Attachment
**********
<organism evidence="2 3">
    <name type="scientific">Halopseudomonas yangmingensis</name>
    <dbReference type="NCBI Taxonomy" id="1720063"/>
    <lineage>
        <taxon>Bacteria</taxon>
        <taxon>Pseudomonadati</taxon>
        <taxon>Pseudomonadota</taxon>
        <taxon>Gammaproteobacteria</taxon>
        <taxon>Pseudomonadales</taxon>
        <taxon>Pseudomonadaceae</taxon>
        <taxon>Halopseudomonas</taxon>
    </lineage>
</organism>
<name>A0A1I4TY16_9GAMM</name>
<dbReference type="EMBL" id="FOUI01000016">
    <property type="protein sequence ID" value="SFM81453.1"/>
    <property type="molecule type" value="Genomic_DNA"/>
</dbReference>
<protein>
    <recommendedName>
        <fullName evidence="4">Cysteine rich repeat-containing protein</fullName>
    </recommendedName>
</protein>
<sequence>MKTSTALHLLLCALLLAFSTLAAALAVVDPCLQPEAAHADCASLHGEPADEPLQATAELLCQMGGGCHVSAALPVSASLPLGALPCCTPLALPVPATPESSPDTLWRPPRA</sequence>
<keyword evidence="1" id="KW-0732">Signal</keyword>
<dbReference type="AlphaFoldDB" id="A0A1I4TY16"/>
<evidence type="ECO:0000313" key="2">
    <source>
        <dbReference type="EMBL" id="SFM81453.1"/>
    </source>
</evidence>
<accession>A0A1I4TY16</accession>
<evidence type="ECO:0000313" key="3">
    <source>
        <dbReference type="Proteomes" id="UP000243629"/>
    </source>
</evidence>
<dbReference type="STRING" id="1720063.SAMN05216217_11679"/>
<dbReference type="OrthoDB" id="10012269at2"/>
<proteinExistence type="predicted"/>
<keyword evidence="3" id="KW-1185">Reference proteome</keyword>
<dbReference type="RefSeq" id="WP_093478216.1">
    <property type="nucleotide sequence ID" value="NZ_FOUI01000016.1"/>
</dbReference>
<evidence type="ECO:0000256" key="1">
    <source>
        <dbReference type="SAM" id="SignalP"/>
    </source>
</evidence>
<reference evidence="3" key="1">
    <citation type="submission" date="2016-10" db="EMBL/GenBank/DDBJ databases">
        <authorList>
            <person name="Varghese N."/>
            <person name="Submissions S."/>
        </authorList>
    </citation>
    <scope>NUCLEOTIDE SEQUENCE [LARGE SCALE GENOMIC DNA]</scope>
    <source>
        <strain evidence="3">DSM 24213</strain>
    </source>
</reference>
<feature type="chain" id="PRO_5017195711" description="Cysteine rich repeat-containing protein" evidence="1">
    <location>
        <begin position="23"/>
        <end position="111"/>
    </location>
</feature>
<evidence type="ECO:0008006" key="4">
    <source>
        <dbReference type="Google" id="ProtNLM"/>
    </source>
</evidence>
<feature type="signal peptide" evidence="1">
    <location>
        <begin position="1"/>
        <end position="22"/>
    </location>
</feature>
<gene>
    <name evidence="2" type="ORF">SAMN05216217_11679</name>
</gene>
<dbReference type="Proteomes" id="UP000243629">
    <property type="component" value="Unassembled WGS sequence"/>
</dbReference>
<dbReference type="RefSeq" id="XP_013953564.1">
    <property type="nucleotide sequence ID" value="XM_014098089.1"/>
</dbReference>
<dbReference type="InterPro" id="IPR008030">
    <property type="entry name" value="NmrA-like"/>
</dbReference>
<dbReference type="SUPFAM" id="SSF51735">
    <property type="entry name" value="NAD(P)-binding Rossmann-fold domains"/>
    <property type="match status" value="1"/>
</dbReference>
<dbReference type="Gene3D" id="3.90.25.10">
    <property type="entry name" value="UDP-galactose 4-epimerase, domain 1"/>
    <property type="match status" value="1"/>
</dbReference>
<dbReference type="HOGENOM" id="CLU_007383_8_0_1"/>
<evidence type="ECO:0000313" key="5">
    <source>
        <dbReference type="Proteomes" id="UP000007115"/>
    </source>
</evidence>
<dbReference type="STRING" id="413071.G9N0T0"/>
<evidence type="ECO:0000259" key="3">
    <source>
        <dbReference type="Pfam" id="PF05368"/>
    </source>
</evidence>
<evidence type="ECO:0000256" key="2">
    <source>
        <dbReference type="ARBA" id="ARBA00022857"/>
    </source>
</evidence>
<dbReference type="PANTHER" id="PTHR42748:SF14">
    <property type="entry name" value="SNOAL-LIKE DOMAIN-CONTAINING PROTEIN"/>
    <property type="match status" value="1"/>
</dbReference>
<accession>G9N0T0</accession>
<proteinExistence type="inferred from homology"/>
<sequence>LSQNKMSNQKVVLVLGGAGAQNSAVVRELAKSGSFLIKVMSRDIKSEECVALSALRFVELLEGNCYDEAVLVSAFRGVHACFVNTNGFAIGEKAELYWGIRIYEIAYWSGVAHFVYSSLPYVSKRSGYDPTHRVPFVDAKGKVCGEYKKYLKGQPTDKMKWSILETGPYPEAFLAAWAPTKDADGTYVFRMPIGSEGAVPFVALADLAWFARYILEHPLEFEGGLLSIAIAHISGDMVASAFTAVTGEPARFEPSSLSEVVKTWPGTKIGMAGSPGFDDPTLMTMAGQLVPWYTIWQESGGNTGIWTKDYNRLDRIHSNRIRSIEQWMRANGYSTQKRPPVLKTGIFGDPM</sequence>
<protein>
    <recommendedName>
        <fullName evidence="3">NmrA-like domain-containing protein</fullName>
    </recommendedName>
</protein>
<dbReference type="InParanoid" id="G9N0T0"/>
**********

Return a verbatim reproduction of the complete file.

<organism evidence="2 3">
    <name type="scientific">Halopseudomonas yangmingensis</name>
    <dbReference type="NCBI Taxonomy" id="1720063"/>
    <lineage>
        <taxon>Bacteria</taxon>
        <taxon>Pseudomonadati</taxon>
        <taxon>Pseudomonadota</taxon>
        <taxon>Gammaproteobacteria</taxon>
        <taxon>Pseudomonadales</taxon>
        <taxon>Pseudomonadaceae</taxon>
        <taxon>Halopseudomonas</taxon>
    </lineage>
</organism>
<name>A0A1I4TY16_9GAMM</name>
<dbReference type="EMBL" id="FOUI01000016">
    <property type="protein sequence ID" value="SFM81453.1"/>
    <property type="molecule type" value="Genomic_DNA"/>
</dbReference>
<protein>
    <recommendedName>
        <fullName evidence="4">Cysteine rich repeat-containing protein</fullName>
    </recommendedName>
</protein>
<sequence>MKTSTALHLLLCALLLAFSTLAAALAVVDPCLQPEAAHADCASLHGEPADEPLQATAELLCQMGGGCHVSAALPVSASLPLGALPCCTPLALPVPATPESSPDTLWRPPRA</sequence>
<keyword evidence="1" id="KW-0732">Signal</keyword>
<dbReference type="AlphaFoldDB" id="A0A1I4TY16"/>
<evidence type="ECO:0000313" key="2">
    <source>
        <dbReference type="EMBL" id="SFM81453.1"/>
    </source>
</evidence>
<accession>A0A1I4TY16</accession>
<evidence type="ECO:0000313" key="3">
    <source>
        <dbReference type="Proteomes" id="UP000243629"/>
    </source>
</evidence>
<dbReference type="STRING" id="1720063.SAMN05216217_11679"/>
<dbReference type="OrthoDB" id="10012269at2"/>
<proteinExistence type="predicted"/>
<keyword evidence="3" id="KW-1185">Reference proteome</keyword>
<dbReference type="RefSeq" id="WP_093478216.1">
    <property type="nucleotide sequence ID" value="NZ_FOUI01000016.1"/>
</dbReference>
<evidence type="ECO:0000256" key="1">
    <source>
        <dbReference type="SAM" id="SignalP"/>
    </source>
</evidence>
<reference evidence="3" key="1">
    <citation type="submission" date="2016-10" db="EMBL/GenBank/DDBJ databases">
        <authorList>
            <person name="Varghese N."/>
            <person name="Submissions S."/>
        </authorList>
    </citation>
    <scope>NUCLEOTIDE SEQUENCE [LARGE SCALE GENOMIC DNA]</scope>
    <source>
        <strain evidence="3">DSM 24213</strain>
    </source>
</reference>
<feature type="chain" id="PRO_5017195711" description="Cysteine rich repeat-containing protein" evidence="1">
    <location>
        <begin position="23"/>
        <end position="111"/>
    </location>
</feature>
<evidence type="ECO:0008006" key="4">
    <source>
        <dbReference type="Google" id="ProtNLM"/>
    </source>
</evidence>
<feature type="signal peptide" evidence="1">
    <location>
        <begin position="1"/>
        <end position="22"/>
    </location>
</feature>
<gene>
    <name evidence="2" type="ORF">SAMN05216217_11679</name>
</gene>
<dbReference type="Proteomes" id="UP000243629">
    <property type="component" value="Unassembled WGS sequence"/>
</dbReference>
<dbReference type="RefSeq" id="XP_013953564.1">
    <property type="nucleotide sequence ID" value="XM_014098089.1"/>
</dbReference>
<dbReference type="InterPro" id="IPR008030">
    <property type="entry name" value="NmrA-like"/>
</dbReference>
<dbReference type="SUPFAM" id="SSF51735">
    <property type="entry name" value="NAD(P)-binding Rossmann-fold domains"/>
    <property type="match status" value="1"/>
</dbReference>
<dbReference type="Gene3D" id="3.90.25.10">
    <property type="entry name" value="UDP-galactose 4-epimerase, domain 1"/>
    <property type="match status" value="1"/>
</dbReference>
<dbReference type="HOGENOM" id="CLU_007383_8_0_1"/>
<evidence type="ECO:0000313" key="5">
    <source>
        <dbReference type="Proteomes" id="UP000007115"/>
    </source>
</evidence>
<dbReference type="STRING" id="413071.G9N0T0"/>
<evidence type="ECO:0000259" key="3">
    <source>
        <dbReference type="Pfam" id="PF05368"/>
    </source>
</evidence>
<evidence type="ECO:0000256" key="2">
    <source>
        <dbReference type="ARBA" id="ARBA00022857"/>
    </source>
</evidence>
<dbReference type="PANTHER" id="PTHR42748:SF14">
    <property type="entry name" value="SNOAL-LIKE DOMAIN-CONTAINING PROTEIN"/>
    <property type="match status" value="1"/>
</dbReference>
<accession>G9N0T0</accession>
<proteinExistence type="inferred from homology"/>
<sequence>LSQNKMSNQKVVLVLGGAGAQNSAVVRELAKSGSFLIKVMSRDIKSEECVALSALRFVELLEGNCYDEAVLVSAFRGVHACFVNTNGFAIGEKAELYWGIRIYEIAYWSGVAHFVYSSLPYVSKRSGYDPTHRVPFVDAKGKVCGEYKKYLKGQPTDKMKWSILETGPYPEAFLAAWAPTKDADGTYVFRMPIGSEGAVPFVALADLAWFARYILEHPLEFEGGLLSIAIAHISGDMVASAFTAVTGEPARFEPSSLSEVVKTWPGTKIGMAGSPGFDDPTLMTMAGQLVPWYTIWQESGGNTGIWTKDYNRLDRIHSNRIRSIEQWMRANGYSTQKRPPVLKTGIFGDPM</sequence>
<protein>
    <recommendedName>
        <fullName evidence="3">NmrA-like domain-containing protein</fullName>
    </recommendedName>
</protein>
<dbReference type="InParanoid" id="G9N0T0"/>